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Housing Design Ideas Merit Wider Use

Experience and good interior design craftsmen have come up with solid improvements in housing elements that work for all generations. A good list of them appears on the site Caring.com.

Quickly it becomes obvious that the market for most of these ideas is the elderly, or those who want to "age in place." But they work also for the general population. Who doesn't want easy to use (intuitive) faucets or garbage disposals that don't swallow spoons that have to be fetched out by people with small wrists? Why would a new home not want to make corridors wide enough for wheelchairs--or strollers? Or door handles that are easy to open when you have both arms hoisting grocery bags?

However, the list also invites additions and emendations. If, indeed, the Baby Boomers are the real target, someone might consider why it is that even new retirement communities are usually built so far from shopping, coffee houses, churches, libraries and banks that a car is necessary--or a trip in a community van? Walking is itself a form of outing for the elderly (and everyone else, for that matter). Also, why are the interior designs of so many retirement homes like a cross between a Day's Inn and a hospital ward? Why are the "gardens" almost always placed in front by the street and designed for show rather than use? Interior, landscaped atriums and courtyards and sunny terraces are almost always lacking. A hotel would have better sense, as would a family; why not a retirement home?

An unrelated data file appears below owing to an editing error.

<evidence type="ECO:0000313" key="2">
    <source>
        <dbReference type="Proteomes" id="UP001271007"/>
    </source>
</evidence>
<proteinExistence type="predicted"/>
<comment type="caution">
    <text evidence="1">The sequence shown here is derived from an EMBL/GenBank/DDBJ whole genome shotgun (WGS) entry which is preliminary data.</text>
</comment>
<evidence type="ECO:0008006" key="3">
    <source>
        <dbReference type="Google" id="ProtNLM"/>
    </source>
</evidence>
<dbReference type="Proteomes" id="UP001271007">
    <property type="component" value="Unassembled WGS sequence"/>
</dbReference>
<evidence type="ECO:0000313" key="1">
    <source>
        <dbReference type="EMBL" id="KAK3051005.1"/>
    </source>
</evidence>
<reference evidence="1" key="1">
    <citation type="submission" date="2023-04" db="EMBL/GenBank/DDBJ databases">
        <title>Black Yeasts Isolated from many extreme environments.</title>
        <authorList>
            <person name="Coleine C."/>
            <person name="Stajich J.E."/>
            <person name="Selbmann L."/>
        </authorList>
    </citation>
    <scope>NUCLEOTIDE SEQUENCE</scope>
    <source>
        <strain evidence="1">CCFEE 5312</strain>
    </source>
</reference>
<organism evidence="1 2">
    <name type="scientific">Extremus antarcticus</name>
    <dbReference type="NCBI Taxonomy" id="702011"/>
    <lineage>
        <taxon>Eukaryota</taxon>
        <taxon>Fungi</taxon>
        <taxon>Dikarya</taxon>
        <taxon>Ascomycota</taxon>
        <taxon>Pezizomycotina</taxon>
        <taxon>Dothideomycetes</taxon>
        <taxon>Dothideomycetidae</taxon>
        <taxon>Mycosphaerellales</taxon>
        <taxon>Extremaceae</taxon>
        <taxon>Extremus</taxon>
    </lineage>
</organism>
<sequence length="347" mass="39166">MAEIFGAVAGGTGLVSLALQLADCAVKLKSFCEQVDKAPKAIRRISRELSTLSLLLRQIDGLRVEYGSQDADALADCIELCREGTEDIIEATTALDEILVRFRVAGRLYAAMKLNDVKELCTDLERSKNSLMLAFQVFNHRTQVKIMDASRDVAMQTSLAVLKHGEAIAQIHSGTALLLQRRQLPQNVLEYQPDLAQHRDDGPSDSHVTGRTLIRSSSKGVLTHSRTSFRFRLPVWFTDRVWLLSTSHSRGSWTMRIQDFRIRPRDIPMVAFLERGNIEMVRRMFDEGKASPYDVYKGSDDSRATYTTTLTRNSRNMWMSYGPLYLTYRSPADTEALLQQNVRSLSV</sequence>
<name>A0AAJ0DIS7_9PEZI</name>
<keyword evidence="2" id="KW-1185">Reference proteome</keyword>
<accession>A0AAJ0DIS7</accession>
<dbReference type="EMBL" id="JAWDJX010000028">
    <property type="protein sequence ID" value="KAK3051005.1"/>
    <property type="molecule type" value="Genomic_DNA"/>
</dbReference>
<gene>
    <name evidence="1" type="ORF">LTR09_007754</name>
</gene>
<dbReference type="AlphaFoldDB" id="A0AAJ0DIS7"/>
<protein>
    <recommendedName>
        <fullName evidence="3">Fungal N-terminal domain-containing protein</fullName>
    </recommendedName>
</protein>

Greenhouse features are another attribute of good design, I'd think, for enterprising interior space designers. In Europe, old buildings in Paris or Vienna sport thick walls with an outside window and an inside window set about a foot apart. Inside the space even the most impecunious or handicapped person can winter over geraniums and keep winter-blooming plants like cyclamen fresh and comfortable. For regular houses (not apartments or condos), an attached greenhouse can take the place of a backyard for anyone beyond childrearing age--and is a fine complement to a yard for everyone else.

Another design idea for almost any climate: a suction fan in the roof or attic that removes hot and stale air at night. Even the Georgian (18th century) architects knew about this, yet so many houses today effectively are hermetically sealed. A good roof or attic fan--built in--reduces the need for air conditioning even in Florida during some of the year and in Northern climes or California almost all of the summer.

And the most important design innovation we need? I'd say it's an alternative energy/heating source for a house when storms, hurricanes or earthquakes knock out the grid. It can be natural gas (if the installation doesn't depend on electricity to start it, but can be manually started). Maybe solar, though that will be more expensive.

Instead of such ideas we still have a housing industry that mostly plans for the normal day and for the middle of the life-span.

The government should not be part of fixing any of this, by the way. Just let the private sector sit up and take notice, as it already does in many cases. Government's role should be to help clear the way of regulatory interference.

You can email brucechapman@discovery.org

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